The reason is because they need to. Because the world is already in ruins, and it needs to be completely destroyed so that it can be rebuilt. The nations may have joined forces now, but for how long? As soon as this war ends, another begins. It needs to be purged.

There are two ways of ending this. Either the PCs convince their old friend to stop this willingly, or they must take them down. If they resolve this using the latter method, the effect will be near instant. The fortress will shake and crumble, and the Enemy’s forces will flee the battlefield. The former will be less destructive, but the Enemy will reach the battlefield themselves to stop the fighting and withdraw.

What happens next is up to the players and their characters, but the Enemy is not wrong in their prediction. As soon as the threat has passed, another war begins as someone breaks their truce or stabs someone in the back. The Children Isles are beyond fixing themselves, but not beyond being fixed.

There are some additional twists and options below:

  • The Enemy represents the childhood memory that clings to its dream. They are willing to destroy the world they created because it has turned sour, but doesn’t seem to view it as anything other than a playground and won’t see the living creatures as such. The Enemy is not a child, but has gained powers to return to their childhood, if only in appearance.
    • It is also possible that the Enemy really is a child. Back in Part 0, it is possible that the friends stopped playing together when one of them disappeared and was never found again. Perhaps they reached the Children Isles.
    • Maybe the Enemy is not their childhood friend, but a kid who didn’t get to play with them. Their resentment might have fueled their ideals to create the world of their dreams.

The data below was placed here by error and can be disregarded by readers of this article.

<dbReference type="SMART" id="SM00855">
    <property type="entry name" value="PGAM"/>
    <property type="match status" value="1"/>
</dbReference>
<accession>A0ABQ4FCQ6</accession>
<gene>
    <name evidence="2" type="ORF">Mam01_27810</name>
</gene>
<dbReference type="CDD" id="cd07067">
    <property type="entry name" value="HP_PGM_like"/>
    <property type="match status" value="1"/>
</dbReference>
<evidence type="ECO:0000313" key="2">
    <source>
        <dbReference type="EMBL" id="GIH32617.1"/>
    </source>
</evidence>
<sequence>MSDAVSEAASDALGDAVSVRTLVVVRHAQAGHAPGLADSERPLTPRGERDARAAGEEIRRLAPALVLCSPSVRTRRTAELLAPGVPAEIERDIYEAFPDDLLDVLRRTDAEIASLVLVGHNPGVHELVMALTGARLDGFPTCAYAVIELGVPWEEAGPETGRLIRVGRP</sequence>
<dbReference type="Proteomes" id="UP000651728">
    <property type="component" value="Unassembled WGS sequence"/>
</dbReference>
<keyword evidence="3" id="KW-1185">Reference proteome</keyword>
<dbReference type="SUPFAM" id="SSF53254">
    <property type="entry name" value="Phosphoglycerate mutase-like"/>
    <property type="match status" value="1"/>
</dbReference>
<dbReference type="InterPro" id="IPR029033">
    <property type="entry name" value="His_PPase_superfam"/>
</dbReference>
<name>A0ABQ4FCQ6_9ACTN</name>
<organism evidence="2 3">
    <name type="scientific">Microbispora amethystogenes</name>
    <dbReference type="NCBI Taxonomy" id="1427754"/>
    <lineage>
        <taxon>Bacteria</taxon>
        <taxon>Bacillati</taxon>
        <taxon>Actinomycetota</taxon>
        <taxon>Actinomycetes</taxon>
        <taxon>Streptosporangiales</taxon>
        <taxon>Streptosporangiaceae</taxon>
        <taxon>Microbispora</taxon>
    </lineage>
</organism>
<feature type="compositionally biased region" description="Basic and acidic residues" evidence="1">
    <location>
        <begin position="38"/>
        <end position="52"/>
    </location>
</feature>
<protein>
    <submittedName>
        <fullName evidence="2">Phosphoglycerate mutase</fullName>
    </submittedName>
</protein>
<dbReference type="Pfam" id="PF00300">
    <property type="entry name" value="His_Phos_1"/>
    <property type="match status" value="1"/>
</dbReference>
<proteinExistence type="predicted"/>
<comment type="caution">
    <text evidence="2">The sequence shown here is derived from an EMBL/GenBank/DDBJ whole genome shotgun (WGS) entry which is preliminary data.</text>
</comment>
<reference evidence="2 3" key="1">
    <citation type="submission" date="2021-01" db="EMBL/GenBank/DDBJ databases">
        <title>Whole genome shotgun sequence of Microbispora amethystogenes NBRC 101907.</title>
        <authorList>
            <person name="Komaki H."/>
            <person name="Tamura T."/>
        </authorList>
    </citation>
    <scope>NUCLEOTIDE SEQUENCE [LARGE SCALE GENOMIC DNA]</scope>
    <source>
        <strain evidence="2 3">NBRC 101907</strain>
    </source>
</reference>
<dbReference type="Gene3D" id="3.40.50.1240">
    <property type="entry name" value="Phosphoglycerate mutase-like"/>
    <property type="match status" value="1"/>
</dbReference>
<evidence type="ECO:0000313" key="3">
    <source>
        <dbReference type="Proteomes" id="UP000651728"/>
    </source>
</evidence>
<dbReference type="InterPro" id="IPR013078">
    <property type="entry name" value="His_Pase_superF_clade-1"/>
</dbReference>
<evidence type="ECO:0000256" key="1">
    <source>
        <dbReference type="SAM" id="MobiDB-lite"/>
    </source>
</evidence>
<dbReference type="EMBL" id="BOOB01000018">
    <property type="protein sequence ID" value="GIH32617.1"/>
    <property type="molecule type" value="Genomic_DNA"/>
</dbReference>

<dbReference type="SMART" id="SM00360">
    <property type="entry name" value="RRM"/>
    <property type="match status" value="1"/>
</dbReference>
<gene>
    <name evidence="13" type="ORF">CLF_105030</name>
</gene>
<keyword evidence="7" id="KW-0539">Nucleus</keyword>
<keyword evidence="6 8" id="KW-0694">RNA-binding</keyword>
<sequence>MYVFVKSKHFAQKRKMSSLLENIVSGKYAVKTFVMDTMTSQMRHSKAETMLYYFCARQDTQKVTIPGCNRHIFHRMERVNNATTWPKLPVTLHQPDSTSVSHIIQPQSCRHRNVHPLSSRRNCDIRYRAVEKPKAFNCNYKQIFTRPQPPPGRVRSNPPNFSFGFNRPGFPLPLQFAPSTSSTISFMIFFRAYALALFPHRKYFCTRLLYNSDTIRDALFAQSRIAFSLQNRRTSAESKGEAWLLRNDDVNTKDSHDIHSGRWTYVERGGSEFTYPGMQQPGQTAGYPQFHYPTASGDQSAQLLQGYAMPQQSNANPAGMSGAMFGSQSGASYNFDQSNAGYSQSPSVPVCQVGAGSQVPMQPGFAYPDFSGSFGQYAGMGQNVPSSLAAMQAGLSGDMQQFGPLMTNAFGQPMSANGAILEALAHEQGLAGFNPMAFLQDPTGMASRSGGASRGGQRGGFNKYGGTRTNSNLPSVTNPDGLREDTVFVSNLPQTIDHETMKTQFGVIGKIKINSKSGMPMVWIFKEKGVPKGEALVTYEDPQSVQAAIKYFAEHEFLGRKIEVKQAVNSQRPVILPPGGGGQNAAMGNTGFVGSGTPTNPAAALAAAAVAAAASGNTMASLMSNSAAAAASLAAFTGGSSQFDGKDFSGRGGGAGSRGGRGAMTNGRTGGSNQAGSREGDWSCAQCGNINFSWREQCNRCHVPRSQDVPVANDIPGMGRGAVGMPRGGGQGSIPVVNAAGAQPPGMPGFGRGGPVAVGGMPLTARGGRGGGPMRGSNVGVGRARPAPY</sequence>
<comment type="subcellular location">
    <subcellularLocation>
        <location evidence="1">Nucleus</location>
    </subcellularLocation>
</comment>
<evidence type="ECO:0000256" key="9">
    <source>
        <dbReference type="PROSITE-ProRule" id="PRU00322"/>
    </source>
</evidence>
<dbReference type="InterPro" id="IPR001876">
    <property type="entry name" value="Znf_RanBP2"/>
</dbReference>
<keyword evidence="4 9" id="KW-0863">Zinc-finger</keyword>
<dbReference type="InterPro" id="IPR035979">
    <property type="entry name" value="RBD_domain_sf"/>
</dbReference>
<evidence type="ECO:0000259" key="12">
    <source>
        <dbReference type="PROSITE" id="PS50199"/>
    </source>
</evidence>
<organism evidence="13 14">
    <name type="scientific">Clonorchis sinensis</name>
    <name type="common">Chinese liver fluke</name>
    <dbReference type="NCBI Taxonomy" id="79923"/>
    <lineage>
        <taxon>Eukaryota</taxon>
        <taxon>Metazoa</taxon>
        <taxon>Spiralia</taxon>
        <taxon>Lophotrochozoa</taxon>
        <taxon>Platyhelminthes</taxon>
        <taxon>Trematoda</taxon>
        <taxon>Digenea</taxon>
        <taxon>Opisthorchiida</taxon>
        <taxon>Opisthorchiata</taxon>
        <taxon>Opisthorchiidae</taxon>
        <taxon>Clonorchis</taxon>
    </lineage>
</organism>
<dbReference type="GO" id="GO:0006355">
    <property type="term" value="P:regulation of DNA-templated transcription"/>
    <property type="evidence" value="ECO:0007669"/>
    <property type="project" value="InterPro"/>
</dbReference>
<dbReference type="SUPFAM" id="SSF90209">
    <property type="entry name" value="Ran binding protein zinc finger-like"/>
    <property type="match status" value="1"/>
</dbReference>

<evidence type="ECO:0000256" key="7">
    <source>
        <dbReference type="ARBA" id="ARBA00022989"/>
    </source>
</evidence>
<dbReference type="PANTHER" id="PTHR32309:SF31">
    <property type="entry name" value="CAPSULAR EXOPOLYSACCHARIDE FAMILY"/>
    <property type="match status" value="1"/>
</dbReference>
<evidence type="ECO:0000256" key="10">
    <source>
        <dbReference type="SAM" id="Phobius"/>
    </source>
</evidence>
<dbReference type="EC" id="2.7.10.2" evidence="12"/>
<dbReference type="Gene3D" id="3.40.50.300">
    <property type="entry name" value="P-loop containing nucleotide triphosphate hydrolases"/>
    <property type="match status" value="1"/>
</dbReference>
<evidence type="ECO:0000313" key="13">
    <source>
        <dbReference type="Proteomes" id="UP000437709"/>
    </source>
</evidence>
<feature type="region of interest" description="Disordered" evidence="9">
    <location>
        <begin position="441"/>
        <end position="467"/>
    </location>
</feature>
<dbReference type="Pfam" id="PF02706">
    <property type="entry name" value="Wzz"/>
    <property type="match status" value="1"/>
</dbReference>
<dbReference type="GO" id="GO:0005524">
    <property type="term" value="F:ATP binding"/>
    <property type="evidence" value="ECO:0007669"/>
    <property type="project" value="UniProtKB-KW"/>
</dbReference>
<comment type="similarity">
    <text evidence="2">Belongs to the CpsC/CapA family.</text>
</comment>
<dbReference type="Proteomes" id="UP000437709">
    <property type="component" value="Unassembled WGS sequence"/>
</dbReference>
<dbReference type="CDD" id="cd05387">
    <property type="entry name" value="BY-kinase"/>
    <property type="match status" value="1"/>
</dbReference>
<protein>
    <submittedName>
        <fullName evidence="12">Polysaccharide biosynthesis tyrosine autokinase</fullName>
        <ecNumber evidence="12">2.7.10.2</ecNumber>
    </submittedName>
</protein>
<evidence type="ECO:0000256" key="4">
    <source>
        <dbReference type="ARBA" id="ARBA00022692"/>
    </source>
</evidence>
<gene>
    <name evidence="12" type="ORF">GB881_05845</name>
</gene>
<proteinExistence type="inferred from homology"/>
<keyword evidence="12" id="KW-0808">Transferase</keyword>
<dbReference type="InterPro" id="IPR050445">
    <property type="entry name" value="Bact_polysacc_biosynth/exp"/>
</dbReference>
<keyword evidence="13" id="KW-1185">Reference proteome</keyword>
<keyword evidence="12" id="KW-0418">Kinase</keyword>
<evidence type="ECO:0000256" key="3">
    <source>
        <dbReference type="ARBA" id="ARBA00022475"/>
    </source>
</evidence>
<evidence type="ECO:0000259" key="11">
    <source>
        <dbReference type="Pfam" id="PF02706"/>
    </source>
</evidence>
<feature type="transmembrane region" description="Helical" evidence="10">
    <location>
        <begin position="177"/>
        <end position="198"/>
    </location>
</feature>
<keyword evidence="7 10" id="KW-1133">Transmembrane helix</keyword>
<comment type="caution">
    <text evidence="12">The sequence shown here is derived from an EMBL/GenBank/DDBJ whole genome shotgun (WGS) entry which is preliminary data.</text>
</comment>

• The Children Isles cannot be saved from the inside, but that doesn’t mean the PCs can’t save it. Rather than destroying it and rebuilding, they can mold its progress. It is a long process, but when it’s complete it has become a much better world.
  • The PCs are more powerful than any single being in this imaginary world, save perhaps the Enemy. In fact, their powers are mostly limited to their imagination. Game mechanics that support powerful characters are more ideal, or mechanics that support godlike abilities.
    • This is not saying that the PCs are Gods the moment they enter the Children Isles. Upon their arrival, they are little more powerful than how they were in the real world. They would still struggle in a fight, but they would still notice minor powers that seem supernatural where they come from. It is only by the time they face off against the Enemy that they realize just how powerful they can become, which is very.
    • Alternatively, the PCs are not as special as everyone would have hoped. In fact, they are no more special than any other creature on the Children Isles. But that doesn’t stop everyone from believing, it just becomes harder to live up to those expectations.
  • The standard assumption is that the Children Isles is a fantasy setting, but that doesn’t need to be the case. Kids can just as well create a science fiction world, or one with superheroes, or anything else.